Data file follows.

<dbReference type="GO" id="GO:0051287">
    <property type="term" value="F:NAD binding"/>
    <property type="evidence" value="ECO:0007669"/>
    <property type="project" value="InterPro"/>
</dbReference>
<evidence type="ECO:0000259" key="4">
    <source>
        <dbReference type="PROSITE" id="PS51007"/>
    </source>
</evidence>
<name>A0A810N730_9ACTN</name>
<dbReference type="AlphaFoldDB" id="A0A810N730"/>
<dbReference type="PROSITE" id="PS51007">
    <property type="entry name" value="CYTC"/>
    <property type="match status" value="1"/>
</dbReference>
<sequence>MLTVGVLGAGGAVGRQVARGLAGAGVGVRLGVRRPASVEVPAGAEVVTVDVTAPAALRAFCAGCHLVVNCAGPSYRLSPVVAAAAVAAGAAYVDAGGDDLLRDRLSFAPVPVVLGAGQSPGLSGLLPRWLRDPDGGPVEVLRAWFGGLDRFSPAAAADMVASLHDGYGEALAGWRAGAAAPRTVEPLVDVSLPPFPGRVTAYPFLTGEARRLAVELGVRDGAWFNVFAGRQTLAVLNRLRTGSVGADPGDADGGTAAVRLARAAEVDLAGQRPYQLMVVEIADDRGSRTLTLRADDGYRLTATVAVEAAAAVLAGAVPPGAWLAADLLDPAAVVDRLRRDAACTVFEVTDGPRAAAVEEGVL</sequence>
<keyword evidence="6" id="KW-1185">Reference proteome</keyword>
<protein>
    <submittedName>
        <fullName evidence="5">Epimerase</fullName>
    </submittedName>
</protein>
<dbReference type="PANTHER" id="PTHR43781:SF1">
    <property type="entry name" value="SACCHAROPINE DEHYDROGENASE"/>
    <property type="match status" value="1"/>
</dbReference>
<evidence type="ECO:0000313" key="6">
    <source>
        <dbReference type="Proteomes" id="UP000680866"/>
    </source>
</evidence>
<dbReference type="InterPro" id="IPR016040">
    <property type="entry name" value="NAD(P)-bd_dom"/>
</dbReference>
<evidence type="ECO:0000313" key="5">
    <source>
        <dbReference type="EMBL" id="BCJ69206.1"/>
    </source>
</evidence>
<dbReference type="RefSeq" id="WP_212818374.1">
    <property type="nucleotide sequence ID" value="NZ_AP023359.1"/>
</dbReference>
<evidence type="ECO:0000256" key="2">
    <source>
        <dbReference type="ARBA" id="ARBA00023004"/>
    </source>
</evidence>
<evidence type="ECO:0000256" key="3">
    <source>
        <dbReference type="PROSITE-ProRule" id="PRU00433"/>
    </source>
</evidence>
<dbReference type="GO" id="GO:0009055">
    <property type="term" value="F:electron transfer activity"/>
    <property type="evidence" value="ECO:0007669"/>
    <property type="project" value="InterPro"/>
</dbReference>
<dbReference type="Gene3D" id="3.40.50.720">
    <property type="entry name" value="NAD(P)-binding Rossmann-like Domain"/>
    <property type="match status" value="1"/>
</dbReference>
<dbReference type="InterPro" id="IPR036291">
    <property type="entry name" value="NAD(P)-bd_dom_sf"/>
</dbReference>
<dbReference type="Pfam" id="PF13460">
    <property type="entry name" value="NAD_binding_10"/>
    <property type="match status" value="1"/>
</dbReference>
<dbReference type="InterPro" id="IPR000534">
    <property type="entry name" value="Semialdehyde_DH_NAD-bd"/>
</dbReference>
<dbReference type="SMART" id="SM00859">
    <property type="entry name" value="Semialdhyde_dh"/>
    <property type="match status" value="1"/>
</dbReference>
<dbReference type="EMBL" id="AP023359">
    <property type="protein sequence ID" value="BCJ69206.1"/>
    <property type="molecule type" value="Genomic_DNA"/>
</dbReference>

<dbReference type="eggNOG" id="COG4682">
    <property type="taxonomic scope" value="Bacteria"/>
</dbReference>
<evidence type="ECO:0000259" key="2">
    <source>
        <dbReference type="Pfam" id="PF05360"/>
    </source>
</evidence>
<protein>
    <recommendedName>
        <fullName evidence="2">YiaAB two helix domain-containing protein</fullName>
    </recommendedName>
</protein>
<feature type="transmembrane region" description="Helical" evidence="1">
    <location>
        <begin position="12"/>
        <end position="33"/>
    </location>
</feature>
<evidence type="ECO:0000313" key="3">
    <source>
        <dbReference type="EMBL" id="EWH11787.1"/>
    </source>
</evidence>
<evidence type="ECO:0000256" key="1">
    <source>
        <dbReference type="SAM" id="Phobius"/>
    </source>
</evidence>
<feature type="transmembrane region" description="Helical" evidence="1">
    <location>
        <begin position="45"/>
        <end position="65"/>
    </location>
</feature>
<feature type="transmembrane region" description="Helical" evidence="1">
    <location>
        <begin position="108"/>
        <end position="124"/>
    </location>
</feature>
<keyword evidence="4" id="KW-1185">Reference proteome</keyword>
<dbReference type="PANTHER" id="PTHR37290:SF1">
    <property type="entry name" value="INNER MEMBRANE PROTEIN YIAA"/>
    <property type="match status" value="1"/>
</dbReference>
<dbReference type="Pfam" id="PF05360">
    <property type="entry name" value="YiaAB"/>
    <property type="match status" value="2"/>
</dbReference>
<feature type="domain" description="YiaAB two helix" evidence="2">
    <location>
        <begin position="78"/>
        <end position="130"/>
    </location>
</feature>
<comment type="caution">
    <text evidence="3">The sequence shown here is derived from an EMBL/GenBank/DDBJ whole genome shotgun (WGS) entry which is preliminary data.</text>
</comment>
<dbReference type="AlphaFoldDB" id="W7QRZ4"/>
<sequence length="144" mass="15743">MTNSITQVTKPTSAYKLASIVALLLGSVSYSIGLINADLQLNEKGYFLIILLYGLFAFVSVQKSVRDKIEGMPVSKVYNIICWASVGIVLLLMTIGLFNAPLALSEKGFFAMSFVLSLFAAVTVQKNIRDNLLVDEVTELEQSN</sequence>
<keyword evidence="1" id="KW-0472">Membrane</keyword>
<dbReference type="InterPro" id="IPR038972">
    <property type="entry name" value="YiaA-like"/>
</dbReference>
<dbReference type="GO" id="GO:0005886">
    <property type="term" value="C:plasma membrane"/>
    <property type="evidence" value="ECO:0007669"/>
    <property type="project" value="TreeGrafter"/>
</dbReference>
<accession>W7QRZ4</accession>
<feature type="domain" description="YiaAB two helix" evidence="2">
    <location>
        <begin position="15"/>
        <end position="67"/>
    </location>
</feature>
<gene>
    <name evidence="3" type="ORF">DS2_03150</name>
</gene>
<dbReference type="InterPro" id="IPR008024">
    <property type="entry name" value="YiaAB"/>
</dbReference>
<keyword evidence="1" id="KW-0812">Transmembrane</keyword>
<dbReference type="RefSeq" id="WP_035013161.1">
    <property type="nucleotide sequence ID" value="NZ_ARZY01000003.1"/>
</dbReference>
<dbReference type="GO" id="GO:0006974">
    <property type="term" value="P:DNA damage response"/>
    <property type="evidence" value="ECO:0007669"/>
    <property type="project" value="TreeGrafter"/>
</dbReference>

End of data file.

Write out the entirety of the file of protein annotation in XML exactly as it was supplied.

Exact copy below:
<dbReference type="GO" id="GO:0051287">
    <property type="term" value="F:NAD binding"/>
    <property type="evidence" value="ECO:0007669"/>
    <property type="project" value="InterPro"/>
</dbReference>
<evidence type="ECO:0000259" key="4">
    <source>
        <dbReference type="PROSITE" id="PS51007"/>
    </source>
</evidence>
<name>A0A810N730_9ACTN</name>
<dbReference type="AlphaFoldDB" id="A0A810N730"/>
<dbReference type="PROSITE" id="PS51007">
    <property type="entry name" value="CYTC"/>
    <property type="match status" value="1"/>
</dbReference>
<sequence>MLTVGVLGAGGAVGRQVARGLAGAGVGVRLGVRRPASVEVPAGAEVVTVDVTAPAALRAFCAGCHLVVNCAGPSYRLSPVVAAAAVAAGAAYVDAGGDDLLRDRLSFAPVPVVLGAGQSPGLSGLLPRWLRDPDGGPVEVLRAWFGGLDRFSPAAAADMVASLHDGYGEALAGWRAGAAAPRTVEPLVDVSLPPFPGRVTAYPFLTGEARRLAVELGVRDGAWFNVFAGRQTLAVLNRLRTGSVGADPGDADGGTAAVRLARAAEVDLAGQRPYQLMVVEIADDRGSRTLTLRADDGYRLTATVAVEAAAAVLAGAVPPGAWLAADLLDPAAVVDRLRRDAACTVFEVTDGPRAAAVEEGVL</sequence>
<keyword evidence="6" id="KW-1185">Reference proteome</keyword>
<protein>
    <submittedName>
        <fullName evidence="5">Epimerase</fullName>
    </submittedName>
</protein>
<dbReference type="PANTHER" id="PTHR43781:SF1">
    <property type="entry name" value="SACCHAROPINE DEHYDROGENASE"/>
    <property type="match status" value="1"/>
</dbReference>
<evidence type="ECO:0000313" key="6">
    <source>
        <dbReference type="Proteomes" id="UP000680866"/>
    </source>
</evidence>
<dbReference type="InterPro" id="IPR016040">
    <property type="entry name" value="NAD(P)-bd_dom"/>
</dbReference>
<evidence type="ECO:0000313" key="5">
    <source>
        <dbReference type="EMBL" id="BCJ69206.1"/>
    </source>
</evidence>
<dbReference type="RefSeq" id="WP_212818374.1">
    <property type="nucleotide sequence ID" value="NZ_AP023359.1"/>
</dbReference>
<evidence type="ECO:0000256" key="2">
    <source>
        <dbReference type="ARBA" id="ARBA00023004"/>
    </source>
</evidence>
<evidence type="ECO:0000256" key="3">
    <source>
        <dbReference type="PROSITE-ProRule" id="PRU00433"/>
    </source>
</evidence>
<dbReference type="GO" id="GO:0009055">
    <property type="term" value="F:electron transfer activity"/>
    <property type="evidence" value="ECO:0007669"/>
    <property type="project" value="InterPro"/>
</dbReference>
<dbReference type="Gene3D" id="3.40.50.720">
    <property type="entry name" value="NAD(P)-binding Rossmann-like Domain"/>
    <property type="match status" value="1"/>
</dbReference>
<dbReference type="InterPro" id="IPR036291">
    <property type="entry name" value="NAD(P)-bd_dom_sf"/>
</dbReference>
<dbReference type="Pfam" id="PF13460">
    <property type="entry name" value="NAD_binding_10"/>
    <property type="match status" value="1"/>
</dbReference>
<dbReference type="InterPro" id="IPR000534">
    <property type="entry name" value="Semialdehyde_DH_NAD-bd"/>
</dbReference>
<dbReference type="SMART" id="SM00859">
    <property type="entry name" value="Semialdhyde_dh"/>
    <property type="match status" value="1"/>
</dbReference>
<dbReference type="EMBL" id="AP023359">
    <property type="protein sequence ID" value="BCJ69206.1"/>
    <property type="molecule type" value="Genomic_DNA"/>
</dbReference>

<dbReference type="eggNOG" id="COG4682">
    <property type="taxonomic scope" value="Bacteria"/>
</dbReference>
<evidence type="ECO:0000259" key="2">
    <source>
        <dbReference type="Pfam" id="PF05360"/>
    </source>
</evidence>
<protein>
    <recommendedName>
        <fullName evidence="2">YiaAB two helix domain-containing protein</fullName>
    </recommendedName>
</protein>
<feature type="transmembrane region" description="Helical" evidence="1">
    <location>
        <begin position="12"/>
        <end position="33"/>
    </location>
</feature>
<evidence type="ECO:0000313" key="3">
    <source>
        <dbReference type="EMBL" id="EWH11787.1"/>
    </source>
</evidence>
<evidence type="ECO:0000256" key="1">
    <source>
        <dbReference type="SAM" id="Phobius"/>
    </source>
</evidence>
<feature type="transmembrane region" description="Helical" evidence="1">
    <location>
        <begin position="45"/>
        <end position="65"/>
    </location>
</feature>
<feature type="transmembrane region" description="Helical" evidence="1">
    <location>
        <begin position="108"/>
        <end position="124"/>
    </location>
</feature>
<keyword evidence="4" id="KW-1185">Reference proteome</keyword>
<dbReference type="PANTHER" id="PTHR37290:SF1">
    <property type="entry name" value="INNER MEMBRANE PROTEIN YIAA"/>
    <property type="match status" value="1"/>
</dbReference>
<dbReference type="Pfam" id="PF05360">
    <property type="entry name" value="YiaAB"/>
    <property type="match status" value="2"/>
</dbReference>
<feature type="domain" description="YiaAB two helix" evidence="2">
    <location>
        <begin position="78"/>
        <end position="130"/>
    </location>
</feature>
<comment type="caution">
    <text evidence="3">The sequence shown here is derived from an EMBL/GenBank/DDBJ whole genome shotgun (WGS) entry which is preliminary data.</text>
</comment>
<dbReference type="AlphaFoldDB" id="W7QRZ4"/>
<sequence length="144" mass="15743">MTNSITQVTKPTSAYKLASIVALLLGSVSYSIGLINADLQLNEKGYFLIILLYGLFAFVSVQKSVRDKIEGMPVSKVYNIICWASVGIVLLLMTIGLFNAPLALSEKGFFAMSFVLSLFAAVTVQKNIRDNLLVDEVTELEQSN</sequence>
<keyword evidence="1" id="KW-0472">Membrane</keyword>
<dbReference type="InterPro" id="IPR038972">
    <property type="entry name" value="YiaA-like"/>
</dbReference>
<dbReference type="GO" id="GO:0005886">
    <property type="term" value="C:plasma membrane"/>
    <property type="evidence" value="ECO:0007669"/>
    <property type="project" value="TreeGrafter"/>
</dbReference>
<accession>W7QRZ4</accession>
<feature type="domain" description="YiaAB two helix" evidence="2">
    <location>
        <begin position="15"/>
        <end position="67"/>
    </location>
</feature>
<gene>
    <name evidence="3" type="ORF">DS2_03150</name>
</gene>
<dbReference type="InterPro" id="IPR008024">
    <property type="entry name" value="YiaAB"/>
</dbReference>
<keyword evidence="1" id="KW-0812">Transmembrane</keyword>
<dbReference type="RefSeq" id="WP_035013161.1">
    <property type="nucleotide sequence ID" value="NZ_ARZY01000003.1"/>
</dbReference>
<dbReference type="GO" id="GO:0006974">
    <property type="term" value="P:DNA damage response"/>
    <property type="evidence" value="ECO:0007669"/>
    <property type="project" value="TreeGrafter"/>
</dbReference>